The bodhisattvas are Buddhist teachers in Bhutan.

Kālacakra

Religious beliefs shape the kinds of values that people hold. It can be social values such as women’s roles, the nature of good and evil, morals, ethics, empathy, compassion, and others. The Buddha emphasizes the positive role a woman can and should play as a wife and a good mother. Buddhism says that both husband and wife are expected to share equal responsibility and discharge their duties with equal dedication. Additionally, women, such as Khandro Yeshey Tshogyal and Khandro Mendarawa, apart from other consorts of Guru Padmasambhava played vital roles in the life of the Guru. Buddhism talks about several Dakinis. Thus, if Bhutan is today a country where gender parity exists, as compared to other countries, it is because of the above factors, which celebrate womanhood.

Importance of spiritual heritage in Bhutan.

old lady

Time is important but there may not be a nation or people who are so concerned about the right time, as the Bhutanese. It is yet again associated with Buddhism and nothing important is done without the assistance of astrology. From lying in the foundations of a new house to moving into a house, celebrating a promotion; leaving for a long destination; you just name it. The time has to be auspicious.

For instance, the second day of every month in the Bhutanese calendar is one when one should not plan for a long journey. However, if one has to move on that particular day, there is a remedy, from the Buddhist canons. You could fake your journey a day earlier; pack all things required and just drive for a short duration and return.

While the above are ways in which Buddhism has shaped the way one lives, there are special days, which are government holidays, which further augment the Buddhist within. All-important events of the Buddha, from his enlightenment to attaining Nirvana, are national holidays. Moreover, almost everyone visits monasteries, lights butter lamps, and offers their prayers on these special days. By doing so, the Buddhist knot is further tightened.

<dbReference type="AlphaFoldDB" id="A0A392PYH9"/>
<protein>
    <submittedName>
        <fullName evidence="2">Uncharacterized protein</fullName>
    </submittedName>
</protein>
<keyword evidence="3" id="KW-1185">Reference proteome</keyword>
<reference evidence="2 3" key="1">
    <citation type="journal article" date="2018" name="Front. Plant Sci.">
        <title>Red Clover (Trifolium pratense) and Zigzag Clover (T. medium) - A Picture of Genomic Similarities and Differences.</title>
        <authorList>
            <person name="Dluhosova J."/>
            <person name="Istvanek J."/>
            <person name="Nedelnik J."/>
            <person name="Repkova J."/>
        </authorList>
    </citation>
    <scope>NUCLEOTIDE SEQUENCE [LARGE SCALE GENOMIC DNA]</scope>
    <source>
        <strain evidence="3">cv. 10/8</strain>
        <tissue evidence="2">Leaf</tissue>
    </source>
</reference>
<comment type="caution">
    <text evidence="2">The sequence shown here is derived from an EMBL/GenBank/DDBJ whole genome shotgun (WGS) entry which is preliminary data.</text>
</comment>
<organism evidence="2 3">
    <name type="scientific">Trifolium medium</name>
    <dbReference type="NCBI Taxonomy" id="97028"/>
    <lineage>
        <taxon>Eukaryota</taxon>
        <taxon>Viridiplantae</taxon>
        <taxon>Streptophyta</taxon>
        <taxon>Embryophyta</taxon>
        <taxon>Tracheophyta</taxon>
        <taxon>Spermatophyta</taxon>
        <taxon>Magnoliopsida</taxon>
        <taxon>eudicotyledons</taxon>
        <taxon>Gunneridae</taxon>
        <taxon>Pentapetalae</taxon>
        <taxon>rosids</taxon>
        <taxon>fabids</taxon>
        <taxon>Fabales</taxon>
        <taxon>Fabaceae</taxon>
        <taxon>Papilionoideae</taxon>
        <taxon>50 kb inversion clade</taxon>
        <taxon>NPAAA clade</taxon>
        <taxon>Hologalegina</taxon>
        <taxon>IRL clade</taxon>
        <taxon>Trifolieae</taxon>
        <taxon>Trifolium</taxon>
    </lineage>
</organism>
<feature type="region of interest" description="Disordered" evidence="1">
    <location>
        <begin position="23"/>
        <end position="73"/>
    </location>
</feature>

Similarly, the birth anniversary of Guru Padmasambhava is a festival celebrated all across the country. People adorn their best dress, pack the best dishes and join in the festive, which includes the performances of mask dances. It is a three-day religious festival, and all the different mask dances performed have a story; such as Judgment Day. Visitors to Bhutan may hear cymbals beaten, religious trumpets blown and monks chanting prayers as they go around villages. Though all Bhutanese have accepted modern medicine, they have not yet shed seeking divine intervention. Through prayers, the Buddha of medicine and other deities are still invoked.

Popular Upcoming Events and Festivals in Bhutan

Find more about popular upcoming festivals and events in Bhutan in 2022 and 2023. Learn below about Bhutan’s most celebrated religious Tsechus, as well as dates and key attractions of Bhutan.

These are temporal religious rituals undertaken when the situation demands. On the other hand, every Bhutanese Buddhist conducts their annual religious ceremony. No matter what, this is something that has to be done, to appease their protecting deities, and invoke the Goddess of wealth and others. The influence of Buddhism is widespread. Shaping the thoughts of the people has swayed the actions and thus conduct of the people. Some are abstract, while others can be seen. And the number of religious structures such as stupas and monasteries seen along highways and mountain peaks; prayer flags fluttering are again testaments of how far Buddhism has touched and translated the Bhutanese way of life.

It is also not a surprise that several articles of the nation’s sacred constitution, the mother of all laws, are based on Buddhist precepts. The ones that stand out are the responsibilities of the state to ensure that every Bhutanese is entitled to free basic education and medical care. Bhutan is not a rich country for such policies. Nevertheless, in the battle between economy and Buddhism, the latter triumphed; just as it has in many other areas, swaying the lives of Bhutanese immensely.

Therchen

Aue Therchen | Technical Associate

Truly Bhutan, 11001 Thimphu, Bhutan | [email protected] | +97577111115